The first sustainable development goals’ rankings are in, and out of 188 countries, Pakistan is a whopping 149th. In what has become a matter of public humiliation, Pakistan has failed every target relating to improving education, women’s rights, healthcare and the environment.

There has been a documented increase in focus exemplified by the present government, especially Mr Ahsan Iqbal at the Planning Commission, who became the man with the plan. He did what his job tells him to do; he planned for the SDGs, for a semi-systemic approach to annual targets and expanded health coverage, improved access to family planning. Pakistan now has a decreased infant mortality rate at roughly 40 deaths per 1000 children born. However, Hepatitis B, childhood obesity, violence and rates of alcohol consumption amongst many others have gone up.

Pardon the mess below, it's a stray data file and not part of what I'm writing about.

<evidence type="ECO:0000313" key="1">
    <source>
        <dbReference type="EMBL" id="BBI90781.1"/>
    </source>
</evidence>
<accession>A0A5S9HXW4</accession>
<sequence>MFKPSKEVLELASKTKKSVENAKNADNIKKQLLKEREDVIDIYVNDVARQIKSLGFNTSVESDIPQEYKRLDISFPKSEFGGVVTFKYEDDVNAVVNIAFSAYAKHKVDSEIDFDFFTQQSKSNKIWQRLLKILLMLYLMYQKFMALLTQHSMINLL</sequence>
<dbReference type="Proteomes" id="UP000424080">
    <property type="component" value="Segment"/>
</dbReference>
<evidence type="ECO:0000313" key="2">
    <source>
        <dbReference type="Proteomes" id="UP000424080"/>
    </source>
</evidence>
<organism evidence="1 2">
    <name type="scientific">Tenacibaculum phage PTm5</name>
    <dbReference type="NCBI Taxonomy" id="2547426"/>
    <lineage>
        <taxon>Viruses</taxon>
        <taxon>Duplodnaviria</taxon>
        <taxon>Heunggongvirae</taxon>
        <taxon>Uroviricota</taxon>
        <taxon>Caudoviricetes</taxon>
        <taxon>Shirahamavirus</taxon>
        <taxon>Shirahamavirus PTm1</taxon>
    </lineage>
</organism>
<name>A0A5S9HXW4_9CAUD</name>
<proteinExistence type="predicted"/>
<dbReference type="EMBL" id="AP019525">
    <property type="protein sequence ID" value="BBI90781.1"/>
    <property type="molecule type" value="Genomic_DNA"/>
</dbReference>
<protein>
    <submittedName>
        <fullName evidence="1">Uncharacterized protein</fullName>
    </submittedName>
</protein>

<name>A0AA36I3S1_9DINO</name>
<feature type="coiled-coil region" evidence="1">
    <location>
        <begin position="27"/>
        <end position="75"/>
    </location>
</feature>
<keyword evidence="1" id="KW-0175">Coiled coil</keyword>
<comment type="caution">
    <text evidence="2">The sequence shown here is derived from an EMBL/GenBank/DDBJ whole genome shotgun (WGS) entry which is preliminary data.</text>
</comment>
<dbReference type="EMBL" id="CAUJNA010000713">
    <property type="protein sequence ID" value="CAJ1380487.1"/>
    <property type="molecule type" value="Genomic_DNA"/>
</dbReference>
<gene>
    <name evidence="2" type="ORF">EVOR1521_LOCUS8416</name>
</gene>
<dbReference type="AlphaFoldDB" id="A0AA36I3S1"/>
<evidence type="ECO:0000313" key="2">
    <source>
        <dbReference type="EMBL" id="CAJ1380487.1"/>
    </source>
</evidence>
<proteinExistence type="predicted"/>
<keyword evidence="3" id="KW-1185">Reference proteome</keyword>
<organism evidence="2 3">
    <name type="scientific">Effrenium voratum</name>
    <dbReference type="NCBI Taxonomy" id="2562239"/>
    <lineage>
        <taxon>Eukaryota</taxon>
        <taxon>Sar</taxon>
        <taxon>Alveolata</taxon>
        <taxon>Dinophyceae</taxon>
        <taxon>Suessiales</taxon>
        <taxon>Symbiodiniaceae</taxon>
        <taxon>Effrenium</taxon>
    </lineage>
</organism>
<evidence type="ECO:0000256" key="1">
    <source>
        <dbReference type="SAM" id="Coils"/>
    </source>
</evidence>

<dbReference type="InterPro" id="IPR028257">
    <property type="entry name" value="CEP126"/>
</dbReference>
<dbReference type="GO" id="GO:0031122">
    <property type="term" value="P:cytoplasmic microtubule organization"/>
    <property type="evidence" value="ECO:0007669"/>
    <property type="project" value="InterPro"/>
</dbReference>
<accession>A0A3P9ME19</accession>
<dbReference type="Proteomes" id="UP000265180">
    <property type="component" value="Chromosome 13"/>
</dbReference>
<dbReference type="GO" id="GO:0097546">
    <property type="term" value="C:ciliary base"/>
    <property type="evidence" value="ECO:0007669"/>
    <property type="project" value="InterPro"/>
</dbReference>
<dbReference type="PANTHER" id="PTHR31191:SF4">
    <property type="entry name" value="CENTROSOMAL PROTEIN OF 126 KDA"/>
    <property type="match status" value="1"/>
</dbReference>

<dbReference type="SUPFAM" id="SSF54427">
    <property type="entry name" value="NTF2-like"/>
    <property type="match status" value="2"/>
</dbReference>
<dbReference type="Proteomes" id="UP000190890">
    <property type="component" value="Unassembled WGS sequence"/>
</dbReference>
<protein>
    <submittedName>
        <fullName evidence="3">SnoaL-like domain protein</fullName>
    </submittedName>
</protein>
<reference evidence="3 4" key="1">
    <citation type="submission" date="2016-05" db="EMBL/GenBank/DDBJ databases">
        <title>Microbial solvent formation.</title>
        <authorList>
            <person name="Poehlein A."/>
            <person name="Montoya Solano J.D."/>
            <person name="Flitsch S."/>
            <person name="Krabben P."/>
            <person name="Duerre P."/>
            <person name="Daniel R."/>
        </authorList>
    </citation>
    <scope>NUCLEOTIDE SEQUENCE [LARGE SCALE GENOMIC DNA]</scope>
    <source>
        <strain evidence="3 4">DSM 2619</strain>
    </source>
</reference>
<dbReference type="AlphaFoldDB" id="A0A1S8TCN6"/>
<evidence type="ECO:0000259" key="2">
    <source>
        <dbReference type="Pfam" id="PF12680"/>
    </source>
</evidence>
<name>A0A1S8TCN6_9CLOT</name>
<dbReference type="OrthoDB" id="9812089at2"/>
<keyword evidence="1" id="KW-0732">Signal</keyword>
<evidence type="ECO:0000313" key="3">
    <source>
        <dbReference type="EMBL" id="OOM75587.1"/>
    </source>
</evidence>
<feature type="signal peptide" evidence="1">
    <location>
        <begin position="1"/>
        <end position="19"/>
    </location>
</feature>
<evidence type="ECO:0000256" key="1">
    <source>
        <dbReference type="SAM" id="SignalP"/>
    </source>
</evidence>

The government’s planning warranted some research into recent history. It was only in September 2015 that Pakistan missed the Millennium Development Goals (MDGs) by a depressingly wide margin. Yet, the very same year Pakistan signed on the SDGs without a progress report on the 23 indicators out of 34 that it had missed for the MDGs. At the time, a lack of political oversight, awareness, education and lack of funding for research and development were generally cited as the main reasons for the failure. No in-depth report was ever written. This begs a rather simple question: Why sign a new treaty the same year to achieve the very same goals?

The efficacy of treaties like the MDGs and SDGs is only potent when mistakes are analysed and systematically rectified by the good folks at the planning commission. The scale of systemic procedures must widen. Without it, Pakistan is caught in a masochistic cycle of signing treaties to ultimately fail on international platforms, solidifying our place at the very bottom of global indices.